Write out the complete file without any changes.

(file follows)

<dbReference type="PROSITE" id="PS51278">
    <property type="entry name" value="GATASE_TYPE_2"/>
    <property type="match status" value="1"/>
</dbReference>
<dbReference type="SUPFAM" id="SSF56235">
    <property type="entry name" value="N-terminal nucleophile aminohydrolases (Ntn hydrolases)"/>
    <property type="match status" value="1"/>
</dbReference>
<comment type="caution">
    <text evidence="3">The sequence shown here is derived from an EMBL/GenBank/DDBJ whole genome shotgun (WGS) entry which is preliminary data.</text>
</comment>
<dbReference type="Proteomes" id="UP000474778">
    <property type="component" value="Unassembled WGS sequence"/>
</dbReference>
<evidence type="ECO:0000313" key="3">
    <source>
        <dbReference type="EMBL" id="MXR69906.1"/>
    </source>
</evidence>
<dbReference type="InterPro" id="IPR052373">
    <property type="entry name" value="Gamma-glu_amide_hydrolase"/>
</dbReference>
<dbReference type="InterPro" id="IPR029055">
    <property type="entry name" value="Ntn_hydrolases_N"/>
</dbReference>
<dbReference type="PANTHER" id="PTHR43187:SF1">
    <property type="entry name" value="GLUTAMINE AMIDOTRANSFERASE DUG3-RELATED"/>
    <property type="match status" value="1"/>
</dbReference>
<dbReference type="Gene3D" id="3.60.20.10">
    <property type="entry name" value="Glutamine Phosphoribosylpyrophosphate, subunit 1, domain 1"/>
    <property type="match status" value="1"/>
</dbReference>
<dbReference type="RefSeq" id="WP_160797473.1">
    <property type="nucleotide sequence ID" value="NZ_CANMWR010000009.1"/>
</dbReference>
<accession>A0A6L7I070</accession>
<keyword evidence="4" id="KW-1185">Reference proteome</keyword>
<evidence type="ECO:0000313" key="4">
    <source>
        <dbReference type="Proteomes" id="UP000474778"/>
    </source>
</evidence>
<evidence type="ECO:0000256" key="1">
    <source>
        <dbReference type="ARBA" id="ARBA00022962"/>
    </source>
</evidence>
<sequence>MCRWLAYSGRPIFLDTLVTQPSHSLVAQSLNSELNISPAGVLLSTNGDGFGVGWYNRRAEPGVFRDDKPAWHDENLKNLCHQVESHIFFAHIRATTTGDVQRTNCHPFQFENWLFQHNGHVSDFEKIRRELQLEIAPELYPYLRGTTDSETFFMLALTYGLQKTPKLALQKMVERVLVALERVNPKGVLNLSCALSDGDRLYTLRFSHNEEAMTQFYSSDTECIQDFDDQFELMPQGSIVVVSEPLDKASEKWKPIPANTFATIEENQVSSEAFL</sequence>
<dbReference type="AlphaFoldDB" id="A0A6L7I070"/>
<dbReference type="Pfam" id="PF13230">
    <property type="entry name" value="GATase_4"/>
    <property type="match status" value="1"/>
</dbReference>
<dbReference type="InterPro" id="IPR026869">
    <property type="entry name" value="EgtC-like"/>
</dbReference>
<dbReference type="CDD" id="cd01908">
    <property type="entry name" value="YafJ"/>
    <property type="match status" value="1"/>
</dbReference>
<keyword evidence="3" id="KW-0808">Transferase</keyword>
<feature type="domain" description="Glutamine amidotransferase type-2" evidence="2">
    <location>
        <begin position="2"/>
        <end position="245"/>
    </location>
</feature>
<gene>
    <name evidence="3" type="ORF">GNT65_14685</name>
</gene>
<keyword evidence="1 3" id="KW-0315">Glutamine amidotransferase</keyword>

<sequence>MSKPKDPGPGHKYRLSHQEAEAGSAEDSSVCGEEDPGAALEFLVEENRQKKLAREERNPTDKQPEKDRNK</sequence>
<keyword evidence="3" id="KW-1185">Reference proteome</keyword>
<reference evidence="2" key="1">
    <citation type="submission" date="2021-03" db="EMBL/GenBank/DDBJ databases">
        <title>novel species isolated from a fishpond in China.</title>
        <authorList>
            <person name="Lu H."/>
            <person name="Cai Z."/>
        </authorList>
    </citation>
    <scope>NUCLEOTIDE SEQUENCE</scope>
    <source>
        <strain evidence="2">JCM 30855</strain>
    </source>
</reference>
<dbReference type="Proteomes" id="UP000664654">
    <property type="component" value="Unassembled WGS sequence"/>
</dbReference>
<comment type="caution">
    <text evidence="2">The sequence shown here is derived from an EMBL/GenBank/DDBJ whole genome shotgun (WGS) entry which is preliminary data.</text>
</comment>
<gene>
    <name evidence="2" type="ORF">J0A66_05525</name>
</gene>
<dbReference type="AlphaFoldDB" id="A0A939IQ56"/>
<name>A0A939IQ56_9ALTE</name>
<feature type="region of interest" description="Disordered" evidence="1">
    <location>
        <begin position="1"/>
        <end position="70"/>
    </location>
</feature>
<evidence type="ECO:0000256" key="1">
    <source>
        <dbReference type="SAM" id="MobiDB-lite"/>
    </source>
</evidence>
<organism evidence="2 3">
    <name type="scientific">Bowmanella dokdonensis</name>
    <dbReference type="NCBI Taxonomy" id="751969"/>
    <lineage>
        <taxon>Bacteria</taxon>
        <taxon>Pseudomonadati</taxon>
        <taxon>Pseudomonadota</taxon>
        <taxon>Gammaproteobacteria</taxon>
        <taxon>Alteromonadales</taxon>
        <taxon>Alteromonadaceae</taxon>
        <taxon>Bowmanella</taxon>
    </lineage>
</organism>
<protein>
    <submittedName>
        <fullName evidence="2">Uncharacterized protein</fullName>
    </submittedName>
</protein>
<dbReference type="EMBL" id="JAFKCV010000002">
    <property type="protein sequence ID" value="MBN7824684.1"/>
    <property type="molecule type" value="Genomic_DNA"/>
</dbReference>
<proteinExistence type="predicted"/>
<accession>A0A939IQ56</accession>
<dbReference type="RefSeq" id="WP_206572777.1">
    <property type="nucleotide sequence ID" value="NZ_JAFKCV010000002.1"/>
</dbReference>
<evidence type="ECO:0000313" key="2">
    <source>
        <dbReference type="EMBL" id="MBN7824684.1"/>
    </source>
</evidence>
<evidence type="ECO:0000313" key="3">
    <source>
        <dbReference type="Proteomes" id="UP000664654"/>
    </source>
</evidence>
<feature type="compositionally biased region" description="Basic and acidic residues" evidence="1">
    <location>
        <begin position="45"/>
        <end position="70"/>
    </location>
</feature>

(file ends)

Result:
<dbReference type="PROSITE" id="PS51278">
    <property type="entry name" value="GATASE_TYPE_2"/>
    <property type="match status" value="1"/>
</dbReference>
<dbReference type="SUPFAM" id="SSF56235">
    <property type="entry name" value="N-terminal nucleophile aminohydrolases (Ntn hydrolases)"/>
    <property type="match status" value="1"/>
</dbReference>
<comment type="caution">
    <text evidence="3">The sequence shown here is derived from an EMBL/GenBank/DDBJ whole genome shotgun (WGS) entry which is preliminary data.</text>
</comment>
<dbReference type="Proteomes" id="UP000474778">
    <property type="component" value="Unassembled WGS sequence"/>
</dbReference>
<evidence type="ECO:0000313" key="3">
    <source>
        <dbReference type="EMBL" id="MXR69906.1"/>
    </source>
</evidence>
<dbReference type="InterPro" id="IPR052373">
    <property type="entry name" value="Gamma-glu_amide_hydrolase"/>
</dbReference>
<dbReference type="InterPro" id="IPR029055">
    <property type="entry name" value="Ntn_hydrolases_N"/>
</dbReference>
<dbReference type="PANTHER" id="PTHR43187:SF1">
    <property type="entry name" value="GLUTAMINE AMIDOTRANSFERASE DUG3-RELATED"/>
    <property type="match status" value="1"/>
</dbReference>
<dbReference type="Gene3D" id="3.60.20.10">
    <property type="entry name" value="Glutamine Phosphoribosylpyrophosphate, subunit 1, domain 1"/>
    <property type="match status" value="1"/>
</dbReference>
<dbReference type="RefSeq" id="WP_160797473.1">
    <property type="nucleotide sequence ID" value="NZ_CANMWR010000009.1"/>
</dbReference>
<accession>A0A6L7I070</accession>
<keyword evidence="4" id="KW-1185">Reference proteome</keyword>
<evidence type="ECO:0000313" key="4">
    <source>
        <dbReference type="Proteomes" id="UP000474778"/>
    </source>
</evidence>
<evidence type="ECO:0000256" key="1">
    <source>
        <dbReference type="ARBA" id="ARBA00022962"/>
    </source>
</evidence>
<sequence>MCRWLAYSGRPIFLDTLVTQPSHSLVAQSLNSELNISPAGVLLSTNGDGFGVGWYNRRAEPGVFRDDKPAWHDENLKNLCHQVESHIFFAHIRATTTGDVQRTNCHPFQFENWLFQHNGHVSDFEKIRRELQLEIAPELYPYLRGTTDSETFFMLALTYGLQKTPKLALQKMVERVLVALERVNPKGVLNLSCALSDGDRLYTLRFSHNEEAMTQFYSSDTECIQDFDDQFELMPQGSIVVVSEPLDKASEKWKPIPANTFATIEENQVSSEAFL</sequence>
<dbReference type="AlphaFoldDB" id="A0A6L7I070"/>
<dbReference type="Pfam" id="PF13230">
    <property type="entry name" value="GATase_4"/>
    <property type="match status" value="1"/>
</dbReference>
<dbReference type="InterPro" id="IPR026869">
    <property type="entry name" value="EgtC-like"/>
</dbReference>
<dbReference type="CDD" id="cd01908">
    <property type="entry name" value="YafJ"/>
    <property type="match status" value="1"/>
</dbReference>
<keyword evidence="3" id="KW-0808">Transferase</keyword>
<feature type="domain" description="Glutamine amidotransferase type-2" evidence="2">
    <location>
        <begin position="2"/>
        <end position="245"/>
    </location>
</feature>
<gene>
    <name evidence="3" type="ORF">GNT65_14685</name>
</gene>
<keyword evidence="1 3" id="KW-0315">Glutamine amidotransferase</keyword>

<sequence>MSKPKDPGPGHKYRLSHQEAEAGSAEDSSVCGEEDPGAALEFLVEENRQKKLAREERNPTDKQPEKDRNK</sequence>
<keyword evidence="3" id="KW-1185">Reference proteome</keyword>
<reference evidence="2" key="1">
    <citation type="submission" date="2021-03" db="EMBL/GenBank/DDBJ databases">
        <title>novel species isolated from a fishpond in China.</title>
        <authorList>
            <person name="Lu H."/>
            <person name="Cai Z."/>
        </authorList>
    </citation>
    <scope>NUCLEOTIDE SEQUENCE</scope>
    <source>
        <strain evidence="2">JCM 30855</strain>
    </source>
</reference>
<dbReference type="Proteomes" id="UP000664654">
    <property type="component" value="Unassembled WGS sequence"/>
</dbReference>
<comment type="caution">
    <text evidence="2">The sequence shown here is derived from an EMBL/GenBank/DDBJ whole genome shotgun (WGS) entry which is preliminary data.</text>
</comment>
<gene>
    <name evidence="2" type="ORF">J0A66_05525</name>
</gene>
<dbReference type="AlphaFoldDB" id="A0A939IQ56"/>
<name>A0A939IQ56_9ALTE</name>
<feature type="region of interest" description="Disordered" evidence="1">
    <location>
        <begin position="1"/>
        <end position="70"/>
    </location>
</feature>
<evidence type="ECO:0000256" key="1">
    <source>
        <dbReference type="SAM" id="MobiDB-lite"/>
    </source>
</evidence>
<organism evidence="2 3">
    <name type="scientific">Bowmanella dokdonensis</name>
    <dbReference type="NCBI Taxonomy" id="751969"/>
    <lineage>
        <taxon>Bacteria</taxon>
        <taxon>Pseudomonadati</taxon>
        <taxon>Pseudomonadota</taxon>
        <taxon>Gammaproteobacteria</taxon>
        <taxon>Alteromonadales</taxon>
        <taxon>Alteromonadaceae</taxon>
        <taxon>Bowmanella</taxon>
    </lineage>
</organism>
<protein>
    <submittedName>
        <fullName evidence="2">Uncharacterized protein</fullName>
    </submittedName>
</protein>
<dbReference type="EMBL" id="JAFKCV010000002">
    <property type="protein sequence ID" value="MBN7824684.1"/>
    <property type="molecule type" value="Genomic_DNA"/>
</dbReference>
<proteinExistence type="predicted"/>
<accession>A0A939IQ56</accession>
<dbReference type="RefSeq" id="WP_206572777.1">
    <property type="nucleotide sequence ID" value="NZ_JAFKCV010000002.1"/>
</dbReference>
<evidence type="ECO:0000313" key="2">
    <source>
        <dbReference type="EMBL" id="MBN7824684.1"/>
    </source>
</evidence>
<evidence type="ECO:0000313" key="3">
    <source>
        <dbReference type="Proteomes" id="UP000664654"/>
    </source>
</evidence>
<feature type="compositionally biased region" description="Basic and acidic residues" evidence="1">
    <location>
        <begin position="45"/>
        <end position="70"/>
    </location>
</feature>